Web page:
--Any Transport over MPLS. A protocol that provides a common framework for encapsulating and transporting supported Layer 2 traffic types over a Multiprotocol Label Switching (MPLS) network core.
--Border Gateway Protocol. An interdomain routing protocol that replaces Exterior Gateway Protocol (EGP). A BGP system exchanges reachability information with other BGP systems. It is defined by RFC 1163.
--customer edge router. A router that is part of a customer network and that interfaces to a provider edge (PE) router. CE routers do not have routes to associated VPNs in their routing tables.
--In a packet-switched star topology, a router that is part of the backbone and that serves as the single pipe through which all traffic from peripheral networks must pass on its way to other peripheral networks.
--Exterior Gateway Protocol. Internet protocol for exchanging routing information between autonomous systems. It is documented in RFC 904. This term is not to be confused with the general term exterior gateway protocol. EGP is an obsolete protocol that was replaced by Border Gateway Protocol (BGP).
--(NetFlow) A packet from a device (for example, a router) with NetFlow services enabled that is addressed to another device (for example, a NetFlow collector). This other device processes the packet (parses, aggregates, and stores information on IP flows).
--Forward Equivalency Class. A set of packets that can be handled equivalently for the purpose of forwarding and thus is suitable for binding to a single label. The set of packets destined for an address prefix is one example of an FEC. A flow is another example.
--A unidirectional set of packets (IP or Multiprotocol Label Switching [MPLS]) that arrive at the router on the same subinterface and have the same source and destination IP addresses, the same Layer 4 protocol, the same TCP/UDP source and destination ports, and the same type of service (ToS) byte in the IP header.
--IP Version 6. Replacement for the current version of IP (Version 4). IPv6 includes support for flow ID in the packet header, which can be used to identify flows. Formerly called IPng (next generation).
--A short, fixed-length identifier that tells switching nodes how the data (packets or cells) should be forwarded.
--The act of putting a label or labels on a packet.
--Label Distribution Protocol. A standard protocol that operates between Multiprotocol Label Switching (MPLS)-enabled routers to negotiate the labels (addresses) used to forward packets. The Cisco proprietary version of this protocol is the Tag Distribution Protocol (TDP).
--Label Forwarding Information Base. A data structure and way of managing forwarding in which destinations and incoming labels are associated with outgoing interfaces and labels.
--label switch router. A router that forwards packets in a Multiprotocol Label Switching (MPLS) network by looking only at the fixed-length label.
--Multiprotocol Label Switching. A switching method in which IP traffic is forwarded through use of a label. This label instructs the routers and the switches in the network where to forward the packets. The forwarding of MPLS packets is based on preestablished IP routing information.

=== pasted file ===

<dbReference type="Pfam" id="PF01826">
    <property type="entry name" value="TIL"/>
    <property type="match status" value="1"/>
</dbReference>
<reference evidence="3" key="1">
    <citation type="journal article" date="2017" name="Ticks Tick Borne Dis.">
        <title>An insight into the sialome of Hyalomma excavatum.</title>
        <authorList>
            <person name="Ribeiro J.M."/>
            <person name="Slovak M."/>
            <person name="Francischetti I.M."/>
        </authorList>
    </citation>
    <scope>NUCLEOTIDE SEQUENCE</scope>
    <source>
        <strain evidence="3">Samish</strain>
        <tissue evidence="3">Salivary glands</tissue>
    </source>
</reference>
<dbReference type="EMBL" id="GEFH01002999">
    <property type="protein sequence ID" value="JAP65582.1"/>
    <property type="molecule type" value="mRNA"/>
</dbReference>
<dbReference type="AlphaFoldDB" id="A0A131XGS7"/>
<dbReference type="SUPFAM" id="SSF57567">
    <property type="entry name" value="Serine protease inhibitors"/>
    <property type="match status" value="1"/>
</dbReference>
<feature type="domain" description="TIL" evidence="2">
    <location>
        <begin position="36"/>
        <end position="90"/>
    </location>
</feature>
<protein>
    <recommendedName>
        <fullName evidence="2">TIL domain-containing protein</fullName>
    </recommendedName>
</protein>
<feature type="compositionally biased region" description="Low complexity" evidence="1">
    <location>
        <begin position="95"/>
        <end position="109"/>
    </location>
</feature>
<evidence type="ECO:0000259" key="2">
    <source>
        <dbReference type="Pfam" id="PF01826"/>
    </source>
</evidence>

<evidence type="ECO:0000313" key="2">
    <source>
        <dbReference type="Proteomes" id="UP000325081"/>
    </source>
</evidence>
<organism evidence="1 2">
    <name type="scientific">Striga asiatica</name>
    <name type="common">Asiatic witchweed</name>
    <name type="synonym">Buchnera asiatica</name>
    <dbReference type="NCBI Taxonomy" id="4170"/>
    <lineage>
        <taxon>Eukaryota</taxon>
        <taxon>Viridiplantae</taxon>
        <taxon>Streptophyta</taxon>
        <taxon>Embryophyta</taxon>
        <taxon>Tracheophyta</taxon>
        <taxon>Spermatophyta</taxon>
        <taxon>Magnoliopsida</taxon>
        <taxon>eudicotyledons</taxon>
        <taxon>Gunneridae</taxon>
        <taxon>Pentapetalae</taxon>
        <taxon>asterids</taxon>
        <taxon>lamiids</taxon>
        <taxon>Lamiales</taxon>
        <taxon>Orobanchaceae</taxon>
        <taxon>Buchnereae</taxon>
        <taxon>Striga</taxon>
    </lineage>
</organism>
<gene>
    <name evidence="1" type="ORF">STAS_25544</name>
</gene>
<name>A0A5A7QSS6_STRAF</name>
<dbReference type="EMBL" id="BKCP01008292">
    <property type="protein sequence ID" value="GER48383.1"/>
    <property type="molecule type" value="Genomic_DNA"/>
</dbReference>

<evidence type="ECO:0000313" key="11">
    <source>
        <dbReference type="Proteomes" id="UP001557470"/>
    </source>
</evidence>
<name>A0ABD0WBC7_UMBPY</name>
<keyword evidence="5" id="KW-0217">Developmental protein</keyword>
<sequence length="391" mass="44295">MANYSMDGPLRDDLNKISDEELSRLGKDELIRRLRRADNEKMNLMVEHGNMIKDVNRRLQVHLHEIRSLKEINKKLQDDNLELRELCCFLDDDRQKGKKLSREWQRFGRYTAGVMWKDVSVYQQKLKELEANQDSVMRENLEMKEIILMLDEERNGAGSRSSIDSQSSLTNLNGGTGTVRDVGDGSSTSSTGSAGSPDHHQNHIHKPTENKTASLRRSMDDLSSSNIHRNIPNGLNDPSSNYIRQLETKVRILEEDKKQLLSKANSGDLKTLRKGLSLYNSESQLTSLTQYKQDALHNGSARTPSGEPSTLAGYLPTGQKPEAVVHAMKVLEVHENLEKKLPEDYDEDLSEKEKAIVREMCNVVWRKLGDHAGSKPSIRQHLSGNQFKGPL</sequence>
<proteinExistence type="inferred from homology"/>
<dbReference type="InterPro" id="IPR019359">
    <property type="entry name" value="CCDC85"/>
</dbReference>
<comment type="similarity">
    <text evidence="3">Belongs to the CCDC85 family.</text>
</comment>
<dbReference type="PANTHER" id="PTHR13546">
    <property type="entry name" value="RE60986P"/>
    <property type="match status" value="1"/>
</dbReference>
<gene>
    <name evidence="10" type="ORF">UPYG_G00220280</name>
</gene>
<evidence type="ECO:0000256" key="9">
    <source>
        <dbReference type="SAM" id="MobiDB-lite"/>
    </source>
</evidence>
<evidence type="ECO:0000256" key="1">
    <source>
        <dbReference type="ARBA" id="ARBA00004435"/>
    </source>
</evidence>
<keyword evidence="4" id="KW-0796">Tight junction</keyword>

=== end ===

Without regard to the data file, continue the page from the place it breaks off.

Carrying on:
--A unidirectional sequence of Multiprotocol Label Switching (MPLS) packets that arrive at a router on the same subinterface and have the same source and destination IP addresses, the same Layer 4 protocol, the same TCP/UDP source and destination ports, and the same type of service (ToS) byte in the IP header. A TCP session is an example of a flow.
-- (NetFlow) The first part of an export packet that provides basic information about the packet, such as the NetFlow version, number of records contained within the packet, and sequence numbering. The header information enables lost packets to be detected.
--provider edge router. A router that is part of a service provider’s network connected to a customer edge (CE) router. All VPN processing occurs in the PE router.
--provider core or backbone router. A router that is part of a service provider’s core or backbone network and is connected to the provider edge (PE) routers.
--Tag Distribution Protocol. The Cisco proprietary version of the protocol (label distribution protocol) between Multiprotocol Label Switching (MPLS)-enabled routers to negotiate the labels (addresses) used to forward packets.
--traffic engineering. Techniques and processes that cause routed traffic to travel through the network on a path other than the one that would have been chosen if standard routing methods were used.
--traffic engineering tunnel. A label-switched tunnel that is used for traffic engineering. Such a tunnel is set up through means other than normal Layer 3 routing; it is used to direct traffic over a path different from the one that Layer 3 routing could cause the tunnel to take.
--Virtual Private Network. A secure IP-based network that shares resources on one or more physical networks. A VPN contains geographically dispersed sites that can communicate securely over a shared backbone.